Thursday, 8 September 2016

Effect of Post-Stack Noise Attenuation in Acoustic Inversion

It's well known that there are many methods of data conditioning that improve the signal to noise ratio. In this case study the post stack noise attenuation process applied to the data was carefully performed to preserve the signal associated with geological features within the Pre-Salt context of the Santos Basin. The objective of the noise attenuation is to improve the input volume to the inversion process. 
Figure 1 - common noise in the pre-salt context

Mothodology - Noise Attenuation
The workflow to reduce the noise is out lined below and illustrated in Figure 2:

  1. Determine the grid oriented filter size, a large filter in the X&Y directions and small in Z, will reduce the continuity of the vertical noise associated with the salt/migration smiles. In order to create an input for the Steering Volumes, the Smoothing Attribute is calculated. Recommended filter size for this case: 9x9x5.
  2. The Steering Volumes, of Dip and Azimuth are calculated from the Smoothing Attribute, this becomes the reference volume.
  3. Finally the SO Noise filter which is an structurally oriented mean noise filter, is applied to the original seismic volume, which is guided by the reference volume.
Figure 2 – Noise Attenuation Workflow for Pre-Salt

Methodology – Acoustic Inversion
In geosciences, through reflection seismic data, the seismic inversion process estimates the quantitative rock-petrophysical properties such as porosity, lithology and fluid saturation of a reservoir. This process, in a simply way, is based on a straightforward convolution of a reflectivity model and an estimated wavelet to produce synthetic traces, which are compared to the seismic input. The reflectivity model is updated to ensure there is a high correlation between the synthetic and seismic data (figure 3).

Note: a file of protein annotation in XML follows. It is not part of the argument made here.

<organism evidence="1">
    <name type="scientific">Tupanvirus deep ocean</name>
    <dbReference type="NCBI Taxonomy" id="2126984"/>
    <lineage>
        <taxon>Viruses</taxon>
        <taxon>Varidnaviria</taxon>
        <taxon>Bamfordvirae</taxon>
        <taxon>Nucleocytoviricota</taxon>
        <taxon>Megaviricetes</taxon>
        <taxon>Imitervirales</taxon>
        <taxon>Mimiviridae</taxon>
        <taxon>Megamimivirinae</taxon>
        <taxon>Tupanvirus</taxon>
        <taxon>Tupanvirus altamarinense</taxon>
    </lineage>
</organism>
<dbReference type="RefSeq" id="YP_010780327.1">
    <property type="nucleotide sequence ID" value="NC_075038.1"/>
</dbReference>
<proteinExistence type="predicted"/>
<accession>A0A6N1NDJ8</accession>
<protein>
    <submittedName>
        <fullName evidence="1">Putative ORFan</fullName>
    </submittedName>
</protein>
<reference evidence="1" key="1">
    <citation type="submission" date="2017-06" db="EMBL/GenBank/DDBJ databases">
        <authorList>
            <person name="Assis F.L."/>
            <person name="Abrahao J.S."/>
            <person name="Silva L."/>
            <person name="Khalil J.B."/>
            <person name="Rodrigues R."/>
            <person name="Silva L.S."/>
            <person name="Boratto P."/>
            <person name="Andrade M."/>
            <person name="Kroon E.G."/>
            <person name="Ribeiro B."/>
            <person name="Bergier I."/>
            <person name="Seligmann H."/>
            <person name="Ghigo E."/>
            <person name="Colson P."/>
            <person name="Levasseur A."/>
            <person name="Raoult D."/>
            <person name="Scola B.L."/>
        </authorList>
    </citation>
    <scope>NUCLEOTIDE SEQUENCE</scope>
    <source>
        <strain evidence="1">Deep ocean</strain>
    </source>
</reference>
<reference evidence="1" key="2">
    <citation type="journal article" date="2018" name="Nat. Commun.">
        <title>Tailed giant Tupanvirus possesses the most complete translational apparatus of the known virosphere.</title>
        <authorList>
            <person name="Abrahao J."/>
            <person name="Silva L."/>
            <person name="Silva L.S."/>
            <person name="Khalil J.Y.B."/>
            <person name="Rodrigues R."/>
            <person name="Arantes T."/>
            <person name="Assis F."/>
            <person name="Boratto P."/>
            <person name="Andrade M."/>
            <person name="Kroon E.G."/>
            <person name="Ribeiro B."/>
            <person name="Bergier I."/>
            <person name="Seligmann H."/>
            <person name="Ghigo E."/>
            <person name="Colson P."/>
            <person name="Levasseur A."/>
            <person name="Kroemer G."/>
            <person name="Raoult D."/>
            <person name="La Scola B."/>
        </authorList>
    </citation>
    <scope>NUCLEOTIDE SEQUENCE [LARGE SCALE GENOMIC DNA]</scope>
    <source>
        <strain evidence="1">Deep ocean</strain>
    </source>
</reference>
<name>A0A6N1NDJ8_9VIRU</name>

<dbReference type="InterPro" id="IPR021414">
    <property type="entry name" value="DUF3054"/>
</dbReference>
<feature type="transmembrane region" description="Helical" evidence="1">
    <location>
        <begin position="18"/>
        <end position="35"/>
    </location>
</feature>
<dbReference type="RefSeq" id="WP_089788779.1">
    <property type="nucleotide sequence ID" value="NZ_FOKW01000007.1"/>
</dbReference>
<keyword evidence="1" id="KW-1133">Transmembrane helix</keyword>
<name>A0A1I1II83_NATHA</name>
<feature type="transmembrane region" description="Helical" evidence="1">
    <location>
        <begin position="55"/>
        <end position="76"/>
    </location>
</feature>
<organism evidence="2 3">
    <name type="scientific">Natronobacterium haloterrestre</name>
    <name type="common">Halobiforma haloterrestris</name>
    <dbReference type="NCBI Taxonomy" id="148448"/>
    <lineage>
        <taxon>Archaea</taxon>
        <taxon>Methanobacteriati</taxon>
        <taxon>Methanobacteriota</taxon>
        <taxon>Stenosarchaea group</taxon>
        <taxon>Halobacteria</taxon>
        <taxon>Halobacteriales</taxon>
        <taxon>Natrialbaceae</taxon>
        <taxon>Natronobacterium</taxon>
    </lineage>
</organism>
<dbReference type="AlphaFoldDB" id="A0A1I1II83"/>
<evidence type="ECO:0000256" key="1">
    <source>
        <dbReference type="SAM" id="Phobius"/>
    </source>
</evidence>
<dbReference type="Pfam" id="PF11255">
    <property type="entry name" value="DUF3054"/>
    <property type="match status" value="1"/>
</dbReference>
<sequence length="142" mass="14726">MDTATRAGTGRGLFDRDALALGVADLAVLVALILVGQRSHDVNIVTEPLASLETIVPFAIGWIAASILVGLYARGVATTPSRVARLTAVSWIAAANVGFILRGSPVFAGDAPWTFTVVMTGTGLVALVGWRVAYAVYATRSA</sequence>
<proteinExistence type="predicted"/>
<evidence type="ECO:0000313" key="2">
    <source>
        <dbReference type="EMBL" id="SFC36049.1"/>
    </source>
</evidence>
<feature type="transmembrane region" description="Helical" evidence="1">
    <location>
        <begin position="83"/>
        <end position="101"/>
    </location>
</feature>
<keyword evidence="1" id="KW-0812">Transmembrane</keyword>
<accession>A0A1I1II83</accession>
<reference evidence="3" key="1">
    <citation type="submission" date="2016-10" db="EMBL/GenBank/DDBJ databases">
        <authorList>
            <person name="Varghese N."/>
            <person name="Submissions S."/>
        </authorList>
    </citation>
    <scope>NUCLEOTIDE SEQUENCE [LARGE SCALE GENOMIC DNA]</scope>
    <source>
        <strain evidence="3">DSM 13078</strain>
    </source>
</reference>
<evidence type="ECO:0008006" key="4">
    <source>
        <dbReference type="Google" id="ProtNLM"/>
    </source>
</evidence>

Figure 3 – Deterministic Inversion workflow
Noise Attenuation

As can be seen in the figure below (figure 4), the SO Noise filter has removed a lot of the migration smiles associated with pre-salt seismic data. The input data is on the left and the noise attenuated data is on the right. The reflectors are more continuous and the faults are still visible.
Figure 4 – Original Seismic (Left) x Noise attenuated seismic (right)

Acoustic Inversion
In this case study, both the input data and the noise attenuated data were inverted.  On the left is the inversion results using the original seismic data and on the right the inversion results using the noise attenuated data.  The inversion results using the noise attenuated as an input contains more continuous layers, which is more consistent with what well data would contain.  This result can be correlated to petrophysical properties and the reservoir mapper more easily as compared to the result on the left.
Figure 5 – Acoustic inversion over raw seismic (left) x Acoustic inversion over noise attenuated seismic (Right). the colors nearer to yellow have low impedance and nearer to blue are the high ones.
By applying a noise attenuation filter to noisy pre-salt data, it allows for better interpretation of events on the output data, but also provides a better input into other attributes, such as an inversion. 

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